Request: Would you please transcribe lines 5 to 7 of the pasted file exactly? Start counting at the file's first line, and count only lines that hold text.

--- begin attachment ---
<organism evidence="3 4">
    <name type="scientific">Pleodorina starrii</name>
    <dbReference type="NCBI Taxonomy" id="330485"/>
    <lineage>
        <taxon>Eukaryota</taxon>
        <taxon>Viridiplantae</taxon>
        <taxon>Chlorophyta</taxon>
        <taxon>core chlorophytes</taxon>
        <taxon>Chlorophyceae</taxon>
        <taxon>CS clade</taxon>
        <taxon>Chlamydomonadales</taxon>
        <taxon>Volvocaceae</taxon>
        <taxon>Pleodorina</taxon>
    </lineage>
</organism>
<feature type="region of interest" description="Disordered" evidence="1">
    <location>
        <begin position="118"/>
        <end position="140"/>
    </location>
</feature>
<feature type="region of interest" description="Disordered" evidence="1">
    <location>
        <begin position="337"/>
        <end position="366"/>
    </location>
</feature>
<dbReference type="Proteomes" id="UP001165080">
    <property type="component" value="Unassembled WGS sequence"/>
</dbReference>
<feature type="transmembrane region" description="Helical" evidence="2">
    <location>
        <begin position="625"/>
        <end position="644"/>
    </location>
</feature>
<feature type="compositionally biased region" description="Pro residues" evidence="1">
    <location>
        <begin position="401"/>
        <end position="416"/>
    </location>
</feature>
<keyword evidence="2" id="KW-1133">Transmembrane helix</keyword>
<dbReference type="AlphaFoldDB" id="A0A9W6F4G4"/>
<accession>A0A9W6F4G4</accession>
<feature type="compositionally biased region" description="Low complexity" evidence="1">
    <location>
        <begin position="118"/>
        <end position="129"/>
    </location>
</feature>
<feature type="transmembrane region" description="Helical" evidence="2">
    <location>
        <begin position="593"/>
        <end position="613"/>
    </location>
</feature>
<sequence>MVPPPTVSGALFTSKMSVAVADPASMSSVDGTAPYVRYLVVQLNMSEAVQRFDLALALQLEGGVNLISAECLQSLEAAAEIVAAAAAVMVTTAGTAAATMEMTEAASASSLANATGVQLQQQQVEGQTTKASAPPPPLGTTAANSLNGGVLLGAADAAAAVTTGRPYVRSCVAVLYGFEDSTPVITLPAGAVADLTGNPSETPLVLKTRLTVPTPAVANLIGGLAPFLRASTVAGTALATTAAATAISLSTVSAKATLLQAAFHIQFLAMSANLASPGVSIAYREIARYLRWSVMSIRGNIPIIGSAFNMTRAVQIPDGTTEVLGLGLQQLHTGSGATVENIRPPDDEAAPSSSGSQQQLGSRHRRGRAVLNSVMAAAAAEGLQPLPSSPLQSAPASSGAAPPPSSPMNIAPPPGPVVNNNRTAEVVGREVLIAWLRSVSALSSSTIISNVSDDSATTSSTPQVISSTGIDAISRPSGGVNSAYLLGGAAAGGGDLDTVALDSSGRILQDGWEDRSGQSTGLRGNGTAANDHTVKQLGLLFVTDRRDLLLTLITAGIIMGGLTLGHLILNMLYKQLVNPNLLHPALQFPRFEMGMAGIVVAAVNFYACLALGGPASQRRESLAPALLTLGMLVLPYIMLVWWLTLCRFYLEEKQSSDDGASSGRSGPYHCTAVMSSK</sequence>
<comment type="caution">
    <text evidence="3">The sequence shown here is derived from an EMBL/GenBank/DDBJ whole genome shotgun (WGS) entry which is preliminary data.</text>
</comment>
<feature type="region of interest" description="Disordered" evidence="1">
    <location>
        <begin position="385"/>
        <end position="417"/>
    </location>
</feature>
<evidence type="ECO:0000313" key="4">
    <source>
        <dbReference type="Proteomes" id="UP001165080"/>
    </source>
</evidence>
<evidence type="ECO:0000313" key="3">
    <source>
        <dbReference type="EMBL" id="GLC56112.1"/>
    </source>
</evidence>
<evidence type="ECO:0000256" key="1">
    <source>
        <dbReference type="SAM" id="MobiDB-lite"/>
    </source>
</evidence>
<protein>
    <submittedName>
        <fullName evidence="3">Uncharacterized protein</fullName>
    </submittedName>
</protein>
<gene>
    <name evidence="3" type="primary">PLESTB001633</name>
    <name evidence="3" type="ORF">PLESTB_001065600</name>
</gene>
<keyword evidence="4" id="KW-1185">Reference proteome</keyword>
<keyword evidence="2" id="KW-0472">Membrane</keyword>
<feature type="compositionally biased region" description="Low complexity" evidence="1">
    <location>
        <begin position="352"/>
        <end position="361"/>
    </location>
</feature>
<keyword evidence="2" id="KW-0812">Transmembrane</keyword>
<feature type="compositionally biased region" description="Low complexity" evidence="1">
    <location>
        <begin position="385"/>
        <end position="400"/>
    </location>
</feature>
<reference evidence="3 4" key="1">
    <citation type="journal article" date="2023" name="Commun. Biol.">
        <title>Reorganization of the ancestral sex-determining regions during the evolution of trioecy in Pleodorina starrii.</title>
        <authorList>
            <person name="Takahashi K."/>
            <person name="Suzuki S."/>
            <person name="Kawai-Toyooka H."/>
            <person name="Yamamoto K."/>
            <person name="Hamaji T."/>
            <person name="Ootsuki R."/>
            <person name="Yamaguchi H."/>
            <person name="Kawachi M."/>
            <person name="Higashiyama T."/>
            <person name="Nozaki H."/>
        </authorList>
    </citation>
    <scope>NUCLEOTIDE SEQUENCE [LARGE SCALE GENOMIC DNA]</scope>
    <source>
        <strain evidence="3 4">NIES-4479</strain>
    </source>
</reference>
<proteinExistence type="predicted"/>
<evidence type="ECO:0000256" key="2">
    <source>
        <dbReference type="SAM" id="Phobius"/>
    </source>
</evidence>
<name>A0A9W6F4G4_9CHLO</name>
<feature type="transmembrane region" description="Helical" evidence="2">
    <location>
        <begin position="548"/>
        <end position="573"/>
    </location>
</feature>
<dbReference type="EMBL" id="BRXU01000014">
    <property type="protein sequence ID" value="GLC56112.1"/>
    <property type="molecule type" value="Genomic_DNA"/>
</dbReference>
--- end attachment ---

        <taxon>Eukaryota</taxon>
        <taxon>Viridiplantae</taxon>
        <taxon>Chlorophyta</taxon>